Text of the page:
Foundation for Language-Learning Disabilities
Monday, 28th November 2005 at 12:11 pm
Andrew Dean Fildes did not speak his first words until he was three and a half years old, despite having normal hearing. It took many more years to be diagnosed with Aspergers Syndrome and now he’s helping thousands of young children in Victoria with language and learning difficulties.
As a child Andrew couldn’t walk past a telephone pole without touching it, or go to a friend’s house without re-arranging every book on a book-shelf, showing what were thought to be early signs of autism.
Andrew was eventually diagnosed with a language-learning disability caused by damage to one hemisphere of the brain. It means he has difficulty reading, writing and spelling, but despite this, now manages to work as an international freight broker.
With strong family support he was able to overcome his personal difficulties and create the Andrew Dean Fildes (ADF) Foundation for Language-Learning Disabilities (LLD) when he was just 21 years old in 1996 to help children not only read, write and spell but also develop confidence and resilience.
This month he was awarded a Tattersalls prize for enterprise and achievement.
ADF Foundation advisor and board member, speech pathologist, Dr. Carl Parsons who started one of the first post graduate speech pathology courses in Australia says it is estimated 10% of the Australian population has a LLD which affects self-esteem, confidence, learning potential, employment options and lifetime opportunities.
Children with LLD have extreme difficulty in making themselves understood, often being labelled as ‘slow’. Not being able to read means children lose confidence and leaving school often follows.
Primary schools across Victoria are invited to select children who are suspected of having a LLD to participate in an intensive week long program (free of charge) where treatment is provided by LaTrobe, Charles Sturt and Melbourne University students enrolled in Speech Therapy, Occupational Therapy and Special Education overseen by Dr. Carl Parsons and other qualified, professional staff.
Children receive up to 30 hours of intensive training, equivalent to an entire year of therapy! Year 3, Year 4 and Master students access valuable clinical and practical experience, unavailable to them in many cases prior to the ADF program.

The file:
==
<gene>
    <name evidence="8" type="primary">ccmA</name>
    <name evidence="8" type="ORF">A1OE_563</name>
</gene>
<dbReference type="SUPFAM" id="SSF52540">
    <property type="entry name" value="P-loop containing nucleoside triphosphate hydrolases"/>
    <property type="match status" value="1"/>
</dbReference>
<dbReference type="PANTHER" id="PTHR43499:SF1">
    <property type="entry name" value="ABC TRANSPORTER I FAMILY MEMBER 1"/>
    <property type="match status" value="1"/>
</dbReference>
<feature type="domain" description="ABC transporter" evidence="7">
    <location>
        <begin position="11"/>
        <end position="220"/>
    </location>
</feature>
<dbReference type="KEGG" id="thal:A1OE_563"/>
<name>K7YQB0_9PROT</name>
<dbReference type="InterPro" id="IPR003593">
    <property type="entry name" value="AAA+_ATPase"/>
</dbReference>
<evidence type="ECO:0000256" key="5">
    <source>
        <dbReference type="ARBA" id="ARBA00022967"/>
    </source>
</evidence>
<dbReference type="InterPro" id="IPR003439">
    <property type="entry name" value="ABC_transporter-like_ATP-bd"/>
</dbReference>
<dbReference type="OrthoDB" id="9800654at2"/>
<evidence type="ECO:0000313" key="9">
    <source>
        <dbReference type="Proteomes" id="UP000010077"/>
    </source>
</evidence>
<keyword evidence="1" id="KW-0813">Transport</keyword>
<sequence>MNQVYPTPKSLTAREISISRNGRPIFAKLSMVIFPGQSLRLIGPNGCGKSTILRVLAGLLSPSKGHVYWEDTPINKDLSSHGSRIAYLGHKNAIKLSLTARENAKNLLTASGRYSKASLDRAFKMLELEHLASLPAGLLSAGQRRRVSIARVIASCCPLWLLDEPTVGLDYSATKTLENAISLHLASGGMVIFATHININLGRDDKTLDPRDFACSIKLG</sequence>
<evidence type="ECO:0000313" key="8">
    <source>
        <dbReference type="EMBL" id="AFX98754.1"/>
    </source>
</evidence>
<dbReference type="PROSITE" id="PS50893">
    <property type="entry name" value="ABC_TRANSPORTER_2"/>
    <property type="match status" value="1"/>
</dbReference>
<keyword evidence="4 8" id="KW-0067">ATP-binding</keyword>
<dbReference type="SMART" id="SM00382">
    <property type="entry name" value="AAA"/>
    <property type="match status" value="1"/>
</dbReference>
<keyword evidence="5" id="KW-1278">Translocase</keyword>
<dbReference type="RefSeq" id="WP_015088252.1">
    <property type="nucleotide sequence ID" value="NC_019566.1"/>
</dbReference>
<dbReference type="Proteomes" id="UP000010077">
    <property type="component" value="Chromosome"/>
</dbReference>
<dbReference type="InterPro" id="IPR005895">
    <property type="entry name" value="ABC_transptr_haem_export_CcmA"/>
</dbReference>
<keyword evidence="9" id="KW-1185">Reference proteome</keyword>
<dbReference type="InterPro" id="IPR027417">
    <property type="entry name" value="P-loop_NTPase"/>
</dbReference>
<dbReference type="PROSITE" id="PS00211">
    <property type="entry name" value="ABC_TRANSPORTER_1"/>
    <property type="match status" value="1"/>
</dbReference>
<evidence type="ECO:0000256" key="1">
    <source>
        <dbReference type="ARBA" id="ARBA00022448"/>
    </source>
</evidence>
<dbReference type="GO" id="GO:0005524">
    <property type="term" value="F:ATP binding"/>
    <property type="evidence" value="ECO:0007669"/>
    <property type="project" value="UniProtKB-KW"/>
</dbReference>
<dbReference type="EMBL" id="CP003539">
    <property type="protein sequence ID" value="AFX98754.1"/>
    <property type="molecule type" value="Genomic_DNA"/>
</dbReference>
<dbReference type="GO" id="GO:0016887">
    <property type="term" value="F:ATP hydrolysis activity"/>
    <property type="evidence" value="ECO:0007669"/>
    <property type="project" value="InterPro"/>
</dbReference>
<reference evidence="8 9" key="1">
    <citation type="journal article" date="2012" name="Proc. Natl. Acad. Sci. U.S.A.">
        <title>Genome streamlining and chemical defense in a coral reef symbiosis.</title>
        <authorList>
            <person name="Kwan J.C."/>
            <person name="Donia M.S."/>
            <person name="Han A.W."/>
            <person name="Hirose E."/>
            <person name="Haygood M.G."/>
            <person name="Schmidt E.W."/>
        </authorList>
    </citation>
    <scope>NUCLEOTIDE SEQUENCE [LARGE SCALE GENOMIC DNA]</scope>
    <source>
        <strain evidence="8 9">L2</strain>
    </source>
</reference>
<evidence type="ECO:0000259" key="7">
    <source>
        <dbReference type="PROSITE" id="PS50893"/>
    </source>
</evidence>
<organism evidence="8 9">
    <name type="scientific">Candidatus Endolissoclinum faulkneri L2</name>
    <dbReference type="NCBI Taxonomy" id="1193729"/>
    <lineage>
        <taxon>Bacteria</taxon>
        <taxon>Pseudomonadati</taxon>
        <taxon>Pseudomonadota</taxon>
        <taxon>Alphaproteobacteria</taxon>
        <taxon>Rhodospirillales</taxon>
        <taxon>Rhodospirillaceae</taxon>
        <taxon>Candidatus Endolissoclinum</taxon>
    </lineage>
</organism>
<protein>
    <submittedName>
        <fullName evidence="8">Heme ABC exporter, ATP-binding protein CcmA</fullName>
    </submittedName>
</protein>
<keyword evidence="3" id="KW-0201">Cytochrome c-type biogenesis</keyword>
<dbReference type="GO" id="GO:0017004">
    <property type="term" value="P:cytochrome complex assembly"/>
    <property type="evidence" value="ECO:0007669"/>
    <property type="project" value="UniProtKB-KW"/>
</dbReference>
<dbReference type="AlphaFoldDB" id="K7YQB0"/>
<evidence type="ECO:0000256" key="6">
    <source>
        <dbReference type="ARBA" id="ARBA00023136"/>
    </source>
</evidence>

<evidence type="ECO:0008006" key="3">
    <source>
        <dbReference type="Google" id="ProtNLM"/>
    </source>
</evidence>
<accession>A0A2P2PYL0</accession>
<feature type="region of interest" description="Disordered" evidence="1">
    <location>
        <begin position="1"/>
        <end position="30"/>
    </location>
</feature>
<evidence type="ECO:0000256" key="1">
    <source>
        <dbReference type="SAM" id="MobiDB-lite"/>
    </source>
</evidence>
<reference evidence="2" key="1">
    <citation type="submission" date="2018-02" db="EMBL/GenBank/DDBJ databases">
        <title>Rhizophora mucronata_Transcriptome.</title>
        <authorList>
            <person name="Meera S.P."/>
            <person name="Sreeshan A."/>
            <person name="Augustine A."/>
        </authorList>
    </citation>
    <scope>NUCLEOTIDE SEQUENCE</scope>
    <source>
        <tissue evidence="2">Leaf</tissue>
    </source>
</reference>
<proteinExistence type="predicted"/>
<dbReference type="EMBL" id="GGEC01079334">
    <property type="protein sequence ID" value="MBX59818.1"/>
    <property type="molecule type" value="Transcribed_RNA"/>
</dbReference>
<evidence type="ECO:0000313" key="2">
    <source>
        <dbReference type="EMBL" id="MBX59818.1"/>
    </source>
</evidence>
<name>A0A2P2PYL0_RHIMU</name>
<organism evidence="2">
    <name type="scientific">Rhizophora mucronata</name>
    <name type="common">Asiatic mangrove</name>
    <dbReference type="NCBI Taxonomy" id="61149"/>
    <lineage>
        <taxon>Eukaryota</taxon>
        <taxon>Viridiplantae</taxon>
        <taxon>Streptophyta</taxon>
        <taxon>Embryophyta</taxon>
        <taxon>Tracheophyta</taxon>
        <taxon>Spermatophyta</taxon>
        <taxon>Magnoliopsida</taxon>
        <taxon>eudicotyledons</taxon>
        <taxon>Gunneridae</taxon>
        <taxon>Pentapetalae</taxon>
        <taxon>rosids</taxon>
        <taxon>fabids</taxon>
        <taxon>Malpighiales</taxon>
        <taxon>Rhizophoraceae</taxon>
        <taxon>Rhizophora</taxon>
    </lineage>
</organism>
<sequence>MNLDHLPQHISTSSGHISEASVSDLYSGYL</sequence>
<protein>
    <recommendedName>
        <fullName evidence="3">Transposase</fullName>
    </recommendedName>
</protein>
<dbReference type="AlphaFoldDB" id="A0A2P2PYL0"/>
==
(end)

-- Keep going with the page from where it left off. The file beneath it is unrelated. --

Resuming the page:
The ADF Foundation also provides screening to prep students (again, at no cost to families) to identify those who may be at risk. Any student who fails a component is referred on for in-depth assessment. Over 800 prep students were screened by the ADF Foundation from across Victoria in 2005.
Andrew Fildes dream is to ensure every child in Australia gets an opportunity to overcome his/her problem. He wants their families and teachers to understand what needs to be done to overcome Language-Learning Disabilities.
Andrew says the dream is now a reality but it won’t be complete until all of Australia can access our programs.
The ADF Foundation has enriched more than 3,600 lives and raised more than $250,000 to fully fund programs to date with Andrew having donated $30,000 personally.
The Tattersall’s Monthly Award for Enterprise and Achievement consists of what is usually a two-part donation. $15,000 goes toward the non-profit beneficiary of choice, in this case the ADF Foundation. Andrew has decided to also donate his personal award of $5,000 bringing the entire donation from Tattersall’s to $20,000.
Tattersall’s will celebrate the 26th Annual Awards for Enterprise and Achievement in July 2006 where an overall winner will be chosen from the twelve monthly winners and receive a further $75,000 for their chosen beneficiary and an additional personal prize of $15,000.
Tattersall’s Managing Director/CEO, Duncan Fischer says the Tattersall’s Award for Enterprise and Achievement is one of Tattersall’s most significant community initiated programs that honours those prepared to ‘have a go’ whether it be overcoming physical disabilities, heroic deeds or helping someone in need.
Fischer says Andrew Fildes is a great example of what these Awards represent, having demonstrated persistence and determination above the norm to not only overcome his personal difficulties but to ensure every opportunity for the next generation of children with language-learning disabilities.
Andrew says he was inspired by the 1994 movie “Rudy”, portraying the real life story of a man called Rudy Ruettiger who also had a language-learning disability but never gave up on his dream to play gridiron for the US University Notre Dame.
He met Rudy on January 21, 1997 (Andrew recalls dates readily) and he became a patron of the ADF Foundation as did Sean Astin ( of ‘Lord of the Rings’ fame) who portrayed Rudy in the film. Proceeds from Australian book sales of Rudy’s book ‘Rudy and Friends’ in which Andrew features are donated to the ADF Foundation.